About Zaragoza


Zaragoza is known as a professional venue with the charm of a small town. The capital of the Aragón region is the most populated city (700,000 inhabitants) in the Ebro Valley.

Enjoy strolling through the historic streets and be amazed by the hidden spots waiting to be discovered. We have drawn up a list of sights that you can't miss: churches, monuments, bridges, natural spaces ... all laden with history and the dynamism of a modern city.

Zaragoza is also known for its simple and nutritious cuisine, characterized by the use of local fruit and vegetables and good, affordable wines.

Zaragoza is a well connected city, halfway between Madrid and Barcelona (both with international airports). A high-speed train service runs frequently during the day, connecting Zaragoza with Madrid (1 hour 15 minutes) and Barcelona (1 hour 30 minutes). Traveling in Spain is easy and affordable. Read more about traveling to Zaragoza here.

Access the 10-day weather forecast for Zaragoza here.

 

OSM venue

The OSM will be held at the Auditorio de Zaragoza (C/ Eduardo Ibarra, 3), in the centre of town.

For more information about travel to Spain and Zaragoza, click here.

More practical information about the city can be found here.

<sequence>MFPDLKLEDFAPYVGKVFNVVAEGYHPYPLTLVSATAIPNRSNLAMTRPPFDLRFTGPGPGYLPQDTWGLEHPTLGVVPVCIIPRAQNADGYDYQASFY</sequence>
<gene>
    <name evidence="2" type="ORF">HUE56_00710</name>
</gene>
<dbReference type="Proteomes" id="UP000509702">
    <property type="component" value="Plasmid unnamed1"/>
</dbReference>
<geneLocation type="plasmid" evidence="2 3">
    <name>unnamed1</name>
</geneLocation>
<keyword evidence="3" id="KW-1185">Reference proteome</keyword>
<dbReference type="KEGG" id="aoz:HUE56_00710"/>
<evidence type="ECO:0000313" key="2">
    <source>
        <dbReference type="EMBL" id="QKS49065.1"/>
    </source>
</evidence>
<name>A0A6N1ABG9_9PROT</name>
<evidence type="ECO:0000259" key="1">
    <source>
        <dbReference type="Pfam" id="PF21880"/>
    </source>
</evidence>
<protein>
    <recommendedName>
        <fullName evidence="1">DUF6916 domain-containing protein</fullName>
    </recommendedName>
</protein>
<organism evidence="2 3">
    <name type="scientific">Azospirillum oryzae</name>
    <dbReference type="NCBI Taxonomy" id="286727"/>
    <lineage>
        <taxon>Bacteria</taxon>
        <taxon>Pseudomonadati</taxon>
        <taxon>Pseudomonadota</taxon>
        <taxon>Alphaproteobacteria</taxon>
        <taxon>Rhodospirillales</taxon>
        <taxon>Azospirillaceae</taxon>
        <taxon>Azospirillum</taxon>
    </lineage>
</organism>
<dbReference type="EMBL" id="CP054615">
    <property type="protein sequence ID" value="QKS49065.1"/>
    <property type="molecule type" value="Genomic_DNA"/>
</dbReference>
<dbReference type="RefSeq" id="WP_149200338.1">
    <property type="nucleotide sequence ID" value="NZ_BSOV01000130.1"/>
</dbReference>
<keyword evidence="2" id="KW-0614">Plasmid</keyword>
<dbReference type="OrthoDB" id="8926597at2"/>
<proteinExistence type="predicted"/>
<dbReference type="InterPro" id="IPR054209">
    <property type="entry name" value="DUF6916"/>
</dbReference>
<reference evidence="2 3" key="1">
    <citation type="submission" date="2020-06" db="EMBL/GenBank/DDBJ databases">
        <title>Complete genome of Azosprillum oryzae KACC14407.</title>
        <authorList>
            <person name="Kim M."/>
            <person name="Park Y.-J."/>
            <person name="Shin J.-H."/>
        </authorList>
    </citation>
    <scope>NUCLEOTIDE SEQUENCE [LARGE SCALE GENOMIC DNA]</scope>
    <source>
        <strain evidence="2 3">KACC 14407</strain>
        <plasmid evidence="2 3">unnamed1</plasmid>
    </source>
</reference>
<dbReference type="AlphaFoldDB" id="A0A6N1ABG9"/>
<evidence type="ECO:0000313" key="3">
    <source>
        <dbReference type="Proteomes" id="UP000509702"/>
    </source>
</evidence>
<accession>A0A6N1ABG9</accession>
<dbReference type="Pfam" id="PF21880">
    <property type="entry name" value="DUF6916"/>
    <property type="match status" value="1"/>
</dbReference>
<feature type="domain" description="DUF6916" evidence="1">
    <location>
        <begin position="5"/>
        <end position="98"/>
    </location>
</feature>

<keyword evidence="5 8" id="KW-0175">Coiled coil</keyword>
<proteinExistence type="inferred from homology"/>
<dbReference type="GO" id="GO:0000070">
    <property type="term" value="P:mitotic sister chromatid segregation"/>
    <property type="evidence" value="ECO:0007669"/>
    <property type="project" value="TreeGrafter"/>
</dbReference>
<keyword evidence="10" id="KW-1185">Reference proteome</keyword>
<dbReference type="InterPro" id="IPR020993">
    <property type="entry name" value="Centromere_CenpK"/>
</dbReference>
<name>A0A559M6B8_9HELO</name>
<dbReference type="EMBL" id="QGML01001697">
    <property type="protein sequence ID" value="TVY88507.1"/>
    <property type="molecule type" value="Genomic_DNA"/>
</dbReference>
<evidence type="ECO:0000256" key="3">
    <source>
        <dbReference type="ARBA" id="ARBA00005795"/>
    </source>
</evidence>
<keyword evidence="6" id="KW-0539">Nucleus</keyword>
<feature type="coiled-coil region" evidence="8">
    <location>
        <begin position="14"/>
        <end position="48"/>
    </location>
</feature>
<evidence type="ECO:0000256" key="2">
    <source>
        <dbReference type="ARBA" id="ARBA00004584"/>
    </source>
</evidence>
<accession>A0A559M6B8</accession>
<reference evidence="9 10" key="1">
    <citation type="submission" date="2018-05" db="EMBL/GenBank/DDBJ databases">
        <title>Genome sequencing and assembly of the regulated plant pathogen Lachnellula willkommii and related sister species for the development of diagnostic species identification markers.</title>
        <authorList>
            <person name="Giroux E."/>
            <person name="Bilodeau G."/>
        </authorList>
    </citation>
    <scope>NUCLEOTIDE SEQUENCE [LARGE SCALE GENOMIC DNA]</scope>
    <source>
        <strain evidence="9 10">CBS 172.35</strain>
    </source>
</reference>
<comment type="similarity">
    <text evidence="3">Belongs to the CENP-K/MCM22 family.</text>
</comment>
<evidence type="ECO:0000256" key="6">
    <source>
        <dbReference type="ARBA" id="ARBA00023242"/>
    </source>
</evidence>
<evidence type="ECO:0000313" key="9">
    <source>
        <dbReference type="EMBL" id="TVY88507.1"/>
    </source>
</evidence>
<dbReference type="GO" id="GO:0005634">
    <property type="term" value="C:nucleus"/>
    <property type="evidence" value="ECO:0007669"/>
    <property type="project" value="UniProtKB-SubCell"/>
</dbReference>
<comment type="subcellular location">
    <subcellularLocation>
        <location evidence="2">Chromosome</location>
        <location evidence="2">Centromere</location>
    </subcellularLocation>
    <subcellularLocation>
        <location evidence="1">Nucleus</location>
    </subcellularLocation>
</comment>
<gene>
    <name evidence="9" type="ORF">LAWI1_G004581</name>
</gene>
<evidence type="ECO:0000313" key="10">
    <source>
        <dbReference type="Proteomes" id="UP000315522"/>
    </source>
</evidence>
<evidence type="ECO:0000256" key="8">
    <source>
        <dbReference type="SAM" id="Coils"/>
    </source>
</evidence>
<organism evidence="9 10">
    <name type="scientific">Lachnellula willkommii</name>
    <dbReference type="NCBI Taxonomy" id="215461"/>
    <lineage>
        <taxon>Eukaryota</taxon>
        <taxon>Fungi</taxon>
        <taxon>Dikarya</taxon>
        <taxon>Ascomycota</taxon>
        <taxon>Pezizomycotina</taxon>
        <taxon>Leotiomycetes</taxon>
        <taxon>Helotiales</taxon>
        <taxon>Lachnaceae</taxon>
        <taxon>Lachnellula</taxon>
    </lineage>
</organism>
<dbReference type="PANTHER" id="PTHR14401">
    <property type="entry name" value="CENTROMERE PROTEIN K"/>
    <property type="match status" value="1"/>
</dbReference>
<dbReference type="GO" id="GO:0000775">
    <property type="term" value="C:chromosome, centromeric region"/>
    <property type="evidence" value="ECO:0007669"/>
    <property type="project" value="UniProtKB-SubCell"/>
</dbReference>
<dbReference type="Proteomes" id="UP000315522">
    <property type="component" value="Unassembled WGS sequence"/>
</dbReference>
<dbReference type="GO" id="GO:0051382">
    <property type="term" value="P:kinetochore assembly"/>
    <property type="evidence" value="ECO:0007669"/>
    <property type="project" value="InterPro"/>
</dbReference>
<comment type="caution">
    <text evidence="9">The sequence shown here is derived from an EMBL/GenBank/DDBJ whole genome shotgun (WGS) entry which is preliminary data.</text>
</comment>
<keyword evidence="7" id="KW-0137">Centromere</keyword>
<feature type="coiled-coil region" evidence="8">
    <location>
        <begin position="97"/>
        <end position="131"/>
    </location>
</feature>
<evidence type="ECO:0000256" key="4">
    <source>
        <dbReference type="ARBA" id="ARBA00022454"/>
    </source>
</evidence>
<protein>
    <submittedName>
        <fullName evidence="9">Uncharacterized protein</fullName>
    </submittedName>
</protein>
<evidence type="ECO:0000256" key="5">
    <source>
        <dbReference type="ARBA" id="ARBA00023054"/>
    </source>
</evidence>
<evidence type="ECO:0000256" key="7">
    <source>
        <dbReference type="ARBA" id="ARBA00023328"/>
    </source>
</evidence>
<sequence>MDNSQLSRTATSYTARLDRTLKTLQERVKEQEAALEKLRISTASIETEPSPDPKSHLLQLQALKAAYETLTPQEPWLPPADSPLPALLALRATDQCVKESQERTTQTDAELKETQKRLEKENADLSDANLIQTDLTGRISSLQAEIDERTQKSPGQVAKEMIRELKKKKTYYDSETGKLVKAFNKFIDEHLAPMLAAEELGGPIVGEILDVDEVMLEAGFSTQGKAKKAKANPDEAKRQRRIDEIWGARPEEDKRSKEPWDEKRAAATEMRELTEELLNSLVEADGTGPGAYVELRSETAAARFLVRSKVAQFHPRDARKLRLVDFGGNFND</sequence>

Traveling to the OSM venue

Trams run from the city center to the OSM venue every five minutes. Please make allowances for increased numbers using the service during the OSM.

At 12.8 kilometres long, Line 1 of the Zaragoza Tram crosses the city from the southernmost point to the northernmost, going through the centre and the Old City. Read more about public transport and Bus Card options in Practical Information. Read more about the tram line and timetable here (in English).

Alternatively, if you have time and feel like enjoying the outdoors, it takes about 30 minutes to walk from Plaza de España in the city center to the OSM venue. Follow the tram line! Easy!

 

About the region

This corner of the world provides a case study for the complexities of climate, biological, geological and human processes during the Quaternary in "boundary" regions, where synergies, feedbacks and interconnectivity are essential parts of global dynamics.

The strategic geographic location of the Iberian Peninsula, where continents meet and oceans and seas converge, provides exceptional opportunities to investigate the dynamics of climate, environmental and human evolution in frontier regions during the Quaternary.

The Iberian Peninsula has long been a cultural bridge between Europe and Africa, playing an important role in human evolution and migrations. It also constitutes an essential link between the Atlantic Ocean and the Mediterranean Sea, acting as a main player in all land-ocean interactions at these mid latitudes.

This region offers numerous examples of past and present global challenges faced by societies and how paleoscience may guide us to a better common future.